9. “Greetings, From Hardy Stock”

“To be honest, I dislike writing by hand — the difficulty of finding the right surface, the wrist cramps that follow efforts to govern my unruly penmanship, the bird-track runes that result. And yet I am a confirmed stationery freak and particularly love sending Christmas cards, and here is why. One is not required to say much (in fact, the less you write the greater the chance the hen scratch will be legible). Unlike most mail that drops into a box these days, people are generally happy to open a Christmas card. And, no matter whether you are composing your cards — on a venerable mahogany desk or, more likely, at a cheap kitchen table — a lot of senses are engaged when writing on nice paper by hand.”

10. “Tantrums to Teething, I’m Lovin’ It, My Friends”

“There is something about the caffeine quotient of two medium Diet Cokes. Full disclosure: over the years the sizes have changed; at my most addicted I could down two supersize Diet Cokes at 7 a.m. The first cool sip, December be damned, clears the fog from my brain after a sleepless night with the baby. I don’t get the same buzz from soda in a can. Perhaps it’s the visual jolt of the red and yellow cup.”

11. “Cutbacks? Yes. Cheap Scotch? No Thanks.”

“I am very happy with 12-year-old Macallan. Also with Lagavulin, or Laphroaig, or Dalwhinnie. Between Glenlivet and nothing, I’ll take Glenlivet. A while ago my friend Scott came down from Maine with something called Caol Ila that he picked up at the New Hampshire state liquor store. The tall, slim-shouldered bottle was lovely to behold and the name was agreeably preslurred, more pleasant to pronounce with each glass. It didn’t last long.”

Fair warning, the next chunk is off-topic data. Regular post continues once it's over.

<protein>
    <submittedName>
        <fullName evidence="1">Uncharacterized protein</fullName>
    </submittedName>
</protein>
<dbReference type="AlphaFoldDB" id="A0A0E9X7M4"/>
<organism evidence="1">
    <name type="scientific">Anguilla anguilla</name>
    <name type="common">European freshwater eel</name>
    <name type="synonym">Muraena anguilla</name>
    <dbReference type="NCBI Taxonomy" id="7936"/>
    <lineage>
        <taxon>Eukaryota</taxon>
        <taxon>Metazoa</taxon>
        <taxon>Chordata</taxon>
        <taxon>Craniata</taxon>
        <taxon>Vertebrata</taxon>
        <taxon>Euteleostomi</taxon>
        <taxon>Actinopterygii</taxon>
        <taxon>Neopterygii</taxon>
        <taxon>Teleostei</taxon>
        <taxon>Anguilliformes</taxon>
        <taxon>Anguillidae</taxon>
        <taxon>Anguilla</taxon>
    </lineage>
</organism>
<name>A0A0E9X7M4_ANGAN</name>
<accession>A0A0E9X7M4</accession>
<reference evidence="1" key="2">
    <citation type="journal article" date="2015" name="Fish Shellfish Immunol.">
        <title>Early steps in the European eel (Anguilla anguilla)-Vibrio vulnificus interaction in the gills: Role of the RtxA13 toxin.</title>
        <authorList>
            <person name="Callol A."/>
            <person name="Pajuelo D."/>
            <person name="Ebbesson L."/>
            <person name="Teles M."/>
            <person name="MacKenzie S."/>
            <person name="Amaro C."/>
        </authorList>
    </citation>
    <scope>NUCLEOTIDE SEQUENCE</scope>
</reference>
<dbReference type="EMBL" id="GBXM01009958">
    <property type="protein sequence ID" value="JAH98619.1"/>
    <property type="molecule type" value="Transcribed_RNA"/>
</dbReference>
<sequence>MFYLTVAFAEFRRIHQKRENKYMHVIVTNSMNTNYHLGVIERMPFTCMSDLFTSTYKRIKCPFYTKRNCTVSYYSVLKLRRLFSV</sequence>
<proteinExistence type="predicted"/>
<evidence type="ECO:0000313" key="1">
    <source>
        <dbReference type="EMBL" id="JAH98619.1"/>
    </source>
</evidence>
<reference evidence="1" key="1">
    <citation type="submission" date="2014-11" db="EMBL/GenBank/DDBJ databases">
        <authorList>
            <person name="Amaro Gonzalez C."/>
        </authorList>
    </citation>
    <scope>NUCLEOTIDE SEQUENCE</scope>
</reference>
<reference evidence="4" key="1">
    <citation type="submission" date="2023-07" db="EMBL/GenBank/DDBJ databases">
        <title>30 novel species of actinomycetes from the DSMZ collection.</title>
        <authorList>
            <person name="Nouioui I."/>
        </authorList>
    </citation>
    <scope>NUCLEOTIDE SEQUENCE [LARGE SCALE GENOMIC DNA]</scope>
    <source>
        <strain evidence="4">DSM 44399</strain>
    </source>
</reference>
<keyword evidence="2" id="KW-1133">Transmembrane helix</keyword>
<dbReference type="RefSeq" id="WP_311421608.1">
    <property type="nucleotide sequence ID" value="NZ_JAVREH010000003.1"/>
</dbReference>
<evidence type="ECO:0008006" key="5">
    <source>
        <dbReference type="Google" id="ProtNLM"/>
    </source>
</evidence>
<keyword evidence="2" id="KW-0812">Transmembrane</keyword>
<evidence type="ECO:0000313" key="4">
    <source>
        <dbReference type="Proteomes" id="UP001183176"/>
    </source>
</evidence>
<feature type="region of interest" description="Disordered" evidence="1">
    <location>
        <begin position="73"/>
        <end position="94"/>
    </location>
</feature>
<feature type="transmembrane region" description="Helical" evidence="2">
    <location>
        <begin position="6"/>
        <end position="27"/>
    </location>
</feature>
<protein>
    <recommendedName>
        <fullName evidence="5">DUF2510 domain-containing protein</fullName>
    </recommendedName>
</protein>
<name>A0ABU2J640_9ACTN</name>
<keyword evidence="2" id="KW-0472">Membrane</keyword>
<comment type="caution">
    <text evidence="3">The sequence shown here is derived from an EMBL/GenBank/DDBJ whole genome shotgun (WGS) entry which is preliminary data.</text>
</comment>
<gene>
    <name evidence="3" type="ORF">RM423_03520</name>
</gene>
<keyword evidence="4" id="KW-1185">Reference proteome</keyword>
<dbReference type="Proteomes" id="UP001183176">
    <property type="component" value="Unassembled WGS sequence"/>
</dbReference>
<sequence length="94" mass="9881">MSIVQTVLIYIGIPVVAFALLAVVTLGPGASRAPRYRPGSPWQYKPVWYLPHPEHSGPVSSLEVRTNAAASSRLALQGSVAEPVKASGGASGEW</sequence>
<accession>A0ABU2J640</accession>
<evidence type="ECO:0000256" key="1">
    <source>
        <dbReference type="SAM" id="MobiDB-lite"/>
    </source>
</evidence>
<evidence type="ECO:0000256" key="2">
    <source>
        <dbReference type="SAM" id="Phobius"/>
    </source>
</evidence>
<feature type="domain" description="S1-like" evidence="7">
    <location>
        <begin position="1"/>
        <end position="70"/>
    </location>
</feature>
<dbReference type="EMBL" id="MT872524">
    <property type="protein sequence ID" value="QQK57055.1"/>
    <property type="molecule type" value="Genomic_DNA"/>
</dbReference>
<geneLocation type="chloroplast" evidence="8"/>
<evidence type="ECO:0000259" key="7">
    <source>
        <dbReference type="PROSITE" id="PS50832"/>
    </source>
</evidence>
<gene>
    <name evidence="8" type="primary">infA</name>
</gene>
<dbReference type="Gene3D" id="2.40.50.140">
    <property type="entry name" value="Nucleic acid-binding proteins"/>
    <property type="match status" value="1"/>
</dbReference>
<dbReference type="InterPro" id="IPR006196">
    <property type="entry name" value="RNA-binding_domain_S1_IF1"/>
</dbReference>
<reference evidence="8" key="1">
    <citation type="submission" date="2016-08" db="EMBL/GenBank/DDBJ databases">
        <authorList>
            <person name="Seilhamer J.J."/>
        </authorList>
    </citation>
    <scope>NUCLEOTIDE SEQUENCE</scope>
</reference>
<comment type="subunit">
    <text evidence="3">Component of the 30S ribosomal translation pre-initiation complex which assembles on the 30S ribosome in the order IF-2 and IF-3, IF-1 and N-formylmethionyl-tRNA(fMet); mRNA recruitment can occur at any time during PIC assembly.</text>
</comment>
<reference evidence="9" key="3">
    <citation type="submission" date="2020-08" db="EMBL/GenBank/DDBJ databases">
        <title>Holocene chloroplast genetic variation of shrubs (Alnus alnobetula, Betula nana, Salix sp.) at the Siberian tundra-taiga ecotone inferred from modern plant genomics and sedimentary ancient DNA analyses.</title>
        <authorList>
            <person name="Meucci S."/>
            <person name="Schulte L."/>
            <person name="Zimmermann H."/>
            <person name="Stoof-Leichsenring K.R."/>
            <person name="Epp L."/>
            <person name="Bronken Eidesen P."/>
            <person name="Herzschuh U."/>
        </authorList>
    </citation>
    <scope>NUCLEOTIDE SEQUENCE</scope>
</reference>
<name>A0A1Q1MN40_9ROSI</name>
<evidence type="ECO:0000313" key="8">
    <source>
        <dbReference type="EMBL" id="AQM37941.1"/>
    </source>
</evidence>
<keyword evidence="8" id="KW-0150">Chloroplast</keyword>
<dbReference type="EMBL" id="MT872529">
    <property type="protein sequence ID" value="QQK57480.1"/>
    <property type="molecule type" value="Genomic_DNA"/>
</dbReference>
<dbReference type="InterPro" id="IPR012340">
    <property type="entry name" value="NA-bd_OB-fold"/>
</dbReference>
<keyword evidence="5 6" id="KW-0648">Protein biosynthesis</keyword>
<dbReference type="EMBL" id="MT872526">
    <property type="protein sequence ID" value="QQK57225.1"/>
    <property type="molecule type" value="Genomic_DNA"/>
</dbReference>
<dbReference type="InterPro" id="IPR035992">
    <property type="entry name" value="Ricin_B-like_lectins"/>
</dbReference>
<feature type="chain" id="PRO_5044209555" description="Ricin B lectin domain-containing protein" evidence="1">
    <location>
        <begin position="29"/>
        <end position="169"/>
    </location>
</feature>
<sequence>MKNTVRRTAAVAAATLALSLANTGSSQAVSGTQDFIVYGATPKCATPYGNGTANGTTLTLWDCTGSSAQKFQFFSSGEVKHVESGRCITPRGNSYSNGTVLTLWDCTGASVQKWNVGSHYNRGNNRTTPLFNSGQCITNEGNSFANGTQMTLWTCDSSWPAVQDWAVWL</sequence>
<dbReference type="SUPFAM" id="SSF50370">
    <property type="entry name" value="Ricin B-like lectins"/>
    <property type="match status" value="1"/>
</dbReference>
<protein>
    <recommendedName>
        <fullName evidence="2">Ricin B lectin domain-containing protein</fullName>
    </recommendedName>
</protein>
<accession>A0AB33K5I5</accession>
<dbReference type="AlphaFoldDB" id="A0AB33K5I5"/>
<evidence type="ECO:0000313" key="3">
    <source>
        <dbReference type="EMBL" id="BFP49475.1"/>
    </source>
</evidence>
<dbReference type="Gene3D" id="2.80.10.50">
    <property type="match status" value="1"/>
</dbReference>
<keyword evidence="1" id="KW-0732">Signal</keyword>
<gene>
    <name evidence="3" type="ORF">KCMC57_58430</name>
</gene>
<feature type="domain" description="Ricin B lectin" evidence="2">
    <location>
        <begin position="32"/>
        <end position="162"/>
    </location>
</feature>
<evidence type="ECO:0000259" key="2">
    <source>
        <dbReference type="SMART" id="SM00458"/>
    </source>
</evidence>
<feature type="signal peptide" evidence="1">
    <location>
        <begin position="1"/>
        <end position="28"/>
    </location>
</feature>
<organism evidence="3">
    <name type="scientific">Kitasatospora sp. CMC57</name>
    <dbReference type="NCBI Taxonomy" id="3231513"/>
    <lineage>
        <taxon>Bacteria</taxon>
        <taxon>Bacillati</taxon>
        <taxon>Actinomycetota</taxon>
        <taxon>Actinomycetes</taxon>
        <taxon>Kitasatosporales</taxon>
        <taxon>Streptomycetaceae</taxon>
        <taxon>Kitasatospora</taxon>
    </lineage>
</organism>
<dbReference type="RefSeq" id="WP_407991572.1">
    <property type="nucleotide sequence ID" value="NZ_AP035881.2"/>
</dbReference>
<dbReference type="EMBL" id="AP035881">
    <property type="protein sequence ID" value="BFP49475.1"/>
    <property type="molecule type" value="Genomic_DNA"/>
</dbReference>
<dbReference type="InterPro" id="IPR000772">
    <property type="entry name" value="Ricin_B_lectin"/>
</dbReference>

12. “Still Crazy After All These Years”

“Is the enormous growth of the field over the last century simply a case of supply surging to meet demand, or does the volume of neurosis fluctuate over the years? Are anxiety and alienation always symptoms to be treated, or are they sometimes appropriate — even healthy — responses to the vicissitudes of late modernity? Is psychotherapy an art or a science, a subcategory of humanism or of biology?”

13. “Pop Couture”

“On an average day at The Sartorialist you might catch two students, she with a pink bow at her neck and he in a shrunken flannel shirt, loitering not far from a humorous-looking bearded man in a military-band jacket, who himself preens not far from a row of sophisticated winter women in dark stockings, heels, furs and vividly colored August-weight dresses.”

14. “A Higher Calling”

“‘In my mid-20s, an actor told me, “Acting ain’t no puzzle,”’ Hoffman said, after returning to his seat. ‘I thought: “Ain’t no puzzle?!?” You must be bad!’ He laughed. ‘You must be really bad, because it is a puzzle. Creating anything is hard. It’s a cliché thing to say, but every time you start a job, you just don’t know anything. I mean, I can break something down, but ultimately I don’t know anything when I start work on a new movie. You start stabbing out, and you make a mistake, and it’s not right, and then you try again and again. The key is you have to commit. And that’s hard because you have to find what it is you are committing to.’”